1. Progress in the articulation
Central Europe is a logical buffer zone between Western and Eastern Europe in terms of geography, security, institutional or even cultural, and economical point of view. Today, more than 28 years after the collapse of the socialist regimes in Central and Eastern Europe (CEE), the countries of the region can no longer be treated as “statist” or “in transition”. Though they are all post-socialist countries and their civil society sectors have experienced repressive regimes, different events have influenced them in the recent past. Among them are the Yugoslav Wars, accession to the European Union, ethnic conflicts, right-wing governments that have come into power, and the rising numbers of refugees in 2015.
CEE can be expected to remain a very dynamic region in the years to come. In past decades, the region has often been a magnifying glass for international developments and conflicts that have shaped European civil society in general. Some social challenges that are emergent or still dormant in Western European countries have manifested themselves in CEE earlier and with great force, be it the rise of right-wing parties, a lack of public funding, conflicts with partisan media or the development of informal civil society structures. One might even speculate that 21st-century CEE is sometimes ahead in developments that affect civil society – in terms of challenges as well as potential solutions to overcome them. The term “CEE” covers a wide variety of goals, actors and forms of civil society, institutional environments and development paths. Still other trends are unique to CEE countries and country groups, aligned with specific cultural, economic, social and political realities. In the CEE region we can differentiate at least four groups of countries, namely:
1. Visegrád group (V4 countries): Czech Republic, Hungary, Poland, and Slovakia
2. Croatia, Slovenia, Bulgaria and Romania
3. Non-EU countries of the Balkan: Albania, Bosnia and Herzegovina, Kosovo, Macedonia,
Moldova, Montenegro, Serbia
4. Ex USSR: Baltics, Ukraine, Turkic Republics
The semi-peripheral and peripheral situation of the CEE region has been intensely hidden in the World Social Fora (WSF) and the European Social Fora (ESF) since the beginning of 2000s, and was proven in the low numbers representation as both for the speakers and the activists. The various left-wing parties of the core countries, circumventing the principles of the WSF Charter, have been hiding behind Civil Society Organisations (CSOs). Large Trade Union confederations of Western Europe and rich non-governmental organizations (NGOs) have dominated the forum processes and the social movements themselves. Already in the middle of 2005, in opposition to the ESF centers (i.e. Florence, Paris and London) it has been formulated in written form that the specific, similar historical experiences and the marginal (very much underrepresented) situation of the CEE make it necessary to organize the social forums (CEESFs), where the more radical speakers and activists of the CEE region should be present in greater (visible) numbers.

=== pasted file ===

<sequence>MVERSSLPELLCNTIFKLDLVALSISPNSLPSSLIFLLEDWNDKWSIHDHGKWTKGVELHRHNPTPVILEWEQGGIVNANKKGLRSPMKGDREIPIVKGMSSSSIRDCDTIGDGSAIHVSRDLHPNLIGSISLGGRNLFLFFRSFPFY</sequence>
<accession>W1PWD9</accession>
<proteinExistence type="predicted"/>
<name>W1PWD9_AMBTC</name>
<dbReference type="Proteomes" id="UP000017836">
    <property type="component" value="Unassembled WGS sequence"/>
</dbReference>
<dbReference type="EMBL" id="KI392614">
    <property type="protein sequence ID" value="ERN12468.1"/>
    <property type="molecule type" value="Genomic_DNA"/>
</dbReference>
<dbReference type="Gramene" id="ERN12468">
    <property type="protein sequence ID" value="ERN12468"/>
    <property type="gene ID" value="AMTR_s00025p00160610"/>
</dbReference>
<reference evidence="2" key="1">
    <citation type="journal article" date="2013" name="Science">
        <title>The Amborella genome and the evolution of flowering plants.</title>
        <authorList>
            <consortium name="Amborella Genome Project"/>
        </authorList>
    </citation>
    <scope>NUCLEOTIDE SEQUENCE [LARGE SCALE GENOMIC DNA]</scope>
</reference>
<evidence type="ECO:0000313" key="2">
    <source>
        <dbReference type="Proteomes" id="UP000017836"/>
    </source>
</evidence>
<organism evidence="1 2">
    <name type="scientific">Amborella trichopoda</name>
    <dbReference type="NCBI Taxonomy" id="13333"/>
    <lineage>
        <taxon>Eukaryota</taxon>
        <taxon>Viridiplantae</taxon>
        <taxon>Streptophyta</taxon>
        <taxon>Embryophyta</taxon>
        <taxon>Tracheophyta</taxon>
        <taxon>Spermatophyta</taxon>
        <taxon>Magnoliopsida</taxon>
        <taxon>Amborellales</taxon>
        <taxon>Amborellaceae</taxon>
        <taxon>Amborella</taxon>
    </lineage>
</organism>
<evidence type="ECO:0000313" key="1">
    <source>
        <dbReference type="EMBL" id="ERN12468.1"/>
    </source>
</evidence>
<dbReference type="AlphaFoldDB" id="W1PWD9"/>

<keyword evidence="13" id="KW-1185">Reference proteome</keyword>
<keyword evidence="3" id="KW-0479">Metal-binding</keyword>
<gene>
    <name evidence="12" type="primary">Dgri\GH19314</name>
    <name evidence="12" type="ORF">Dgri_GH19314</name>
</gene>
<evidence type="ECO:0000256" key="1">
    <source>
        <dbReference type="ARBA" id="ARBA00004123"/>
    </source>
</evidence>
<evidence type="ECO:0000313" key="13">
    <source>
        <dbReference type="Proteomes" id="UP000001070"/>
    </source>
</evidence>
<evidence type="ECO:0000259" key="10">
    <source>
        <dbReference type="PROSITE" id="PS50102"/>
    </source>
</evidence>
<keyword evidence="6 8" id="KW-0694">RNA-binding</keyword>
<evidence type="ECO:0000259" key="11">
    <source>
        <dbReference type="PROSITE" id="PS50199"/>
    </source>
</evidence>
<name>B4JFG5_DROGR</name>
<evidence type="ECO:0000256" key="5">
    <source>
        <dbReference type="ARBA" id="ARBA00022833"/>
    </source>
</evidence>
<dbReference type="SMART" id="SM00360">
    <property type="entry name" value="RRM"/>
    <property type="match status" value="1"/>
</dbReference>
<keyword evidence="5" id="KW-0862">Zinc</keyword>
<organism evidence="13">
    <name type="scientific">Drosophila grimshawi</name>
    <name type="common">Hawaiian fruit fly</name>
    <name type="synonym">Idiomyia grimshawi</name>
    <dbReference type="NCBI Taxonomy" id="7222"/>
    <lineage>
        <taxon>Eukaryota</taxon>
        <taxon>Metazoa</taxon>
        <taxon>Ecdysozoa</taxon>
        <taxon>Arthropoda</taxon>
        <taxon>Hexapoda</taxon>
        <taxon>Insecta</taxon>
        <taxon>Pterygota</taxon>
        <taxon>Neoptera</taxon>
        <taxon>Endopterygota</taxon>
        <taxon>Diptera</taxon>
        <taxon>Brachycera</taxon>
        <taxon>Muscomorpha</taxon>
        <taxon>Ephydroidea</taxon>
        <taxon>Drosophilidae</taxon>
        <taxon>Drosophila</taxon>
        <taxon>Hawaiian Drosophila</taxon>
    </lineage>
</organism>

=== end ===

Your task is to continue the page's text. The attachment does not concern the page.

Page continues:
The Prague Spring II Network against right wing extremism and populism was constituted during a Conference on the same subject in Prague, March 2010, where delegates from 18 countries from the East and West of Europe decided to coordinate their thoughts and actions to counteract the rise of right wing extremism and populism. In the meantime a lot of activities have developed, but there is a need for more and better conceived actions.
After the dying out of the ESF or more precisely after its termination in 2012, the first CEESF under the title of “Revolt on the Periphery?” was organized by the Prague Spring 2 Network (PS2) and it took place in Vienna Austria on May 2-5, 2013. The Final declaration of 1st CEESF joined the anti-capitalist current of the WSF process.
Due to the dying out of the ESF, the focus of the Western social movements was channelled into the events of the trade union based Alternative Summits (AlterSummit – AS), which are open both to the great European trade union confederations and the left-wing parties (mainly the Party of the European Left). There is no question of disagreement, but the specificity of the CEESFs are still embody some more radical currents of the civil movements of our CEE region.